By Matt Zapotosky
Washington Post Staff Writer
Tuesday, November 17, 2009
Oscar Fuentes was every bit a kid's kid.
When he lived with an older cousin in the District, he was known to run outside at the sound of a bouncing basketball, the cousin said. Friendly? You bet. Annoying? At times.
About what you would expect from a 9-year-old.
On Saturday, Oscar was gunned down in his family's Columbia Heights apartment, struck by a bullet that pierced the dwelling's door, authorities said.
On Monday, dozens of his neighbors, friends and family members gathered on the steps of his apartment building, lighting candles, singing songs and pondering how a boy so young could meet such a violent end.
"We are in a lot of pain in the city right now," said Mayor Adrian M. Fenty (D), addressing family members at the vigil. "Everyone has a loved one. There is no good way to lose someone, especially so young."
Police have offered few details on what happened before a bullet pierced the door of Oscar's apartment in the 1400 block of Columbia Road.
Initially, law enforcement sources not authorized to speak publicly about the case suggested that family members had run into their second-floor apartment to avoid a robbery and that one of the robbers fired a shot through the door.
But D.C. Police Chief Cathy L. Lanier said Sunday that investigators were only exploring that possibility. She said that the killing did not appear to be gang-related and that Oscar was not the target. She also said she was confident the case would be closed with an arrest.
Oscar's relatives sobbed during the vigil, and his mom's cousin, Rufino Fuentes, said it was too difficult for immediate family members to return to the scene. Oscar's grandmother Antonia Fuentes appeared at the vigil but did not speak. At one point, a cousin of Oscar's collapsed and had to be taken away on a stretcher. Rufino Fuentes said she was overcome with grief.
Speaking on behalf of the family, Rufino Fuentes thanked city officials for their attentiveness and urged them to be vigilant in addressing the crime problems in Columbia Heights and in Oscar's building.
D.C. Council member Jim Graham (D-Ward 1) told those at the vigil that housing inspectors had recently found more than 100 violations at the building. In the wake of the killing, neighbors said that the locks on the building's exterior door had been broken.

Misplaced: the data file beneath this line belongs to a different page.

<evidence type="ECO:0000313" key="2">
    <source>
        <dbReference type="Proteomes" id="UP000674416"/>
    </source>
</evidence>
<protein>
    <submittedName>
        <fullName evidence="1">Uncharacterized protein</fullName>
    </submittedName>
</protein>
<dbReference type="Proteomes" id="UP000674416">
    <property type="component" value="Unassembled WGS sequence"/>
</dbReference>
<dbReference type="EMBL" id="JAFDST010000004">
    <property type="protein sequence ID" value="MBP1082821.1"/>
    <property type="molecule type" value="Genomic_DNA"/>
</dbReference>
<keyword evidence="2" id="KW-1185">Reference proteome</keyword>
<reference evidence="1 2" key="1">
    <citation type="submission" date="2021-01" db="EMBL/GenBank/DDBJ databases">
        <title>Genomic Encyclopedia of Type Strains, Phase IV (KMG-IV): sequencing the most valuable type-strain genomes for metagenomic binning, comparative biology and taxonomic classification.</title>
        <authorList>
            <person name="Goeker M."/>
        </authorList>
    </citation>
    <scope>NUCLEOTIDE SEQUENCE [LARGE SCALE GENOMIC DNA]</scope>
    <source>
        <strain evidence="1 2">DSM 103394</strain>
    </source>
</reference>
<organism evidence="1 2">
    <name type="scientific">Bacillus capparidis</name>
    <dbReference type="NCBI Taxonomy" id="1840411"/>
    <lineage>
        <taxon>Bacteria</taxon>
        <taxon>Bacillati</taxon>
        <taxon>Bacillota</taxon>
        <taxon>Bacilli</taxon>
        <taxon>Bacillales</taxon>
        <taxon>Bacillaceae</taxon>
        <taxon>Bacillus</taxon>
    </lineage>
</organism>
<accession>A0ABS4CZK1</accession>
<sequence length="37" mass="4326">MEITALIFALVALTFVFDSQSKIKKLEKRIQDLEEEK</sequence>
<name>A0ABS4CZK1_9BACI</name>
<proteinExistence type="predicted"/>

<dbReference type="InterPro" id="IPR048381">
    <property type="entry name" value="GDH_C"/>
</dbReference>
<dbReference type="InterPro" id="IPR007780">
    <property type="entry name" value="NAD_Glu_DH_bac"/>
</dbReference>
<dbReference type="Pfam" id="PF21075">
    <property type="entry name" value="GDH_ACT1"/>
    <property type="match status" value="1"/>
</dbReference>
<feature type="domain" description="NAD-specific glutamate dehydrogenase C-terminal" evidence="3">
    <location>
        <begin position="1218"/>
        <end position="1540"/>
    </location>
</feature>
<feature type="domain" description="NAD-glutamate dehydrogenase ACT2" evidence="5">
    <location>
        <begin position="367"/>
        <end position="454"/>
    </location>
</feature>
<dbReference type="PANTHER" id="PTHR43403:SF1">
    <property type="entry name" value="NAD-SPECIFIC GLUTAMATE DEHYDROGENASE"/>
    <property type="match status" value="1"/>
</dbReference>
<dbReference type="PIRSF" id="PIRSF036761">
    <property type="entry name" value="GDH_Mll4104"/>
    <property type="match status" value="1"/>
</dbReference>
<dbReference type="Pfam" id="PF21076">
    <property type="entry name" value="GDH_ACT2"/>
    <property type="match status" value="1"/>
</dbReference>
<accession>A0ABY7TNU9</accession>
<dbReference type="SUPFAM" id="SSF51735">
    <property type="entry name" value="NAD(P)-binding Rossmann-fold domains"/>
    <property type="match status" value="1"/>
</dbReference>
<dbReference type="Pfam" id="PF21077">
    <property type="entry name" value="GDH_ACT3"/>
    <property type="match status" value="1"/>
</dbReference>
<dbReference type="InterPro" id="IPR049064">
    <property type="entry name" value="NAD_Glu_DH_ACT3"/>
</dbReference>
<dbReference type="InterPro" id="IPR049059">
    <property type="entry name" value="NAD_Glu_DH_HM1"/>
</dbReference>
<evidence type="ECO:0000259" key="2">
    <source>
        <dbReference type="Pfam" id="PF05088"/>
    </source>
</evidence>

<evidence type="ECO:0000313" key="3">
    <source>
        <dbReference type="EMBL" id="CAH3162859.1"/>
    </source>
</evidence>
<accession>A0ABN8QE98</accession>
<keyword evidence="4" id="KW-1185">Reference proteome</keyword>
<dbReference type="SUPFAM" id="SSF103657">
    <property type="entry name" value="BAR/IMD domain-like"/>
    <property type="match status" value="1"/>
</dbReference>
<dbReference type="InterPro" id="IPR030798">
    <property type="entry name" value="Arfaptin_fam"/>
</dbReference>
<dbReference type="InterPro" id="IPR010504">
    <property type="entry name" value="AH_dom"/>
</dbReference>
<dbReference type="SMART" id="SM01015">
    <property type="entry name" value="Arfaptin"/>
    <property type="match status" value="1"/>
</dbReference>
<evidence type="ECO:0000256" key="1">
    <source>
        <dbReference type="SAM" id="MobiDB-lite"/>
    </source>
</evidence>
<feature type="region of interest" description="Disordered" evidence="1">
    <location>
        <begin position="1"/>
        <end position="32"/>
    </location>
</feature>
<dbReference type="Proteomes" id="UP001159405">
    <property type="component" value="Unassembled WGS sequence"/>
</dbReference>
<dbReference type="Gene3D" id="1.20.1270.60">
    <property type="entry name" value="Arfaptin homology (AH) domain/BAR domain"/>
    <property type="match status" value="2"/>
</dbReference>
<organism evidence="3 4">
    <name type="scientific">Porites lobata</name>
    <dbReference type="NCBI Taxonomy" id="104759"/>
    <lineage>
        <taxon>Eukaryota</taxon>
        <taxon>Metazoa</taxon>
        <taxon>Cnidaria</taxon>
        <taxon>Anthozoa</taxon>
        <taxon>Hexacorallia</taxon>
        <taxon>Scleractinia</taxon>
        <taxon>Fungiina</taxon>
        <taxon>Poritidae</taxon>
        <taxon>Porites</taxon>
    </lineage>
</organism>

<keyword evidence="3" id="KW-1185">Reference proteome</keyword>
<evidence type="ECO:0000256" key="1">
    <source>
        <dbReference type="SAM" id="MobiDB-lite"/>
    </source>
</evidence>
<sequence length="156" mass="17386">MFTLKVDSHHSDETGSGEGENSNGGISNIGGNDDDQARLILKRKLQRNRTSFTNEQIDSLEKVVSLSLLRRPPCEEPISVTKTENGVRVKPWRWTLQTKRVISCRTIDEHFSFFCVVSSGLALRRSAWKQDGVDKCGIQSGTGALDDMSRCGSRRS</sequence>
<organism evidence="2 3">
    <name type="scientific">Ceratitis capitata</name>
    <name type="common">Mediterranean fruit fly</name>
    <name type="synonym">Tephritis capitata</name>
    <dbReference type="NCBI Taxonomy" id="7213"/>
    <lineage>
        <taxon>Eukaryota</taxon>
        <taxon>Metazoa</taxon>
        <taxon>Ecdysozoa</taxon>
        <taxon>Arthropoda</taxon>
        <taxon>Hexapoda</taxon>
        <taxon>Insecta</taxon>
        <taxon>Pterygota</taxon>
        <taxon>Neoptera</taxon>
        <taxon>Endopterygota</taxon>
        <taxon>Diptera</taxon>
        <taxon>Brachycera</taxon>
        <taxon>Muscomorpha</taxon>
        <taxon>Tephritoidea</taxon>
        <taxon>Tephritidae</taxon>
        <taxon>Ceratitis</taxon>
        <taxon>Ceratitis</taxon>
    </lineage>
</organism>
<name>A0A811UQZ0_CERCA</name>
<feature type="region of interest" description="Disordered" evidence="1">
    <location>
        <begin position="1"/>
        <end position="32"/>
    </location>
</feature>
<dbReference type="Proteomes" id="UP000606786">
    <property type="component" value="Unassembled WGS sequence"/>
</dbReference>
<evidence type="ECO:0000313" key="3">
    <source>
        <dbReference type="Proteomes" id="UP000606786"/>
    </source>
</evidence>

"Don't let this happen to anybody else," Rufino Fuentes said. "Don't just do this because somebody got killed in this building."
After the vigil, he said that Oscar's mother, Maritsa Fuentes, had a message for the public.
"She want justice," he said. "She want the person who killed her son behind bars."
Oscar was a fourth-grader at Raymond Elementary School. He lived in the apartment with his mother, grandmother and an older teenage brother, said neighbors and family friends interviewed in Spanish through a translator. He liked PlayStation, computer games and watching TV, a neighbor said. His family was from El Salvador.
"It didn't matter how bad you treated him. He always had a loving attitude," said 19-year-old David Fuentes, Rufino's son. "It's just overwhelming."
Family members told of the slaying by others offered differing accounts of what happened. David Fuentes said that he was told a group of people, including Oscar's aunt, were walking home from a baby shower when they were approached by someone outside asking for money. They ignored the request, David Fuentes said, and hustled into the second-floor apartment as Oscar let them in. As Oscar looked through the peephole, a shot came through the door, David Fuentes said.
Rufino Fuentes gave an account that excluded the man asking for money, and he said he was not sure whether the family members were being followed into their home. He did say that family members told Oscar to move away from the door.
At Monday's vigil, 3rd District Cmdr. George Kucik declined to discuss the specifics of the case.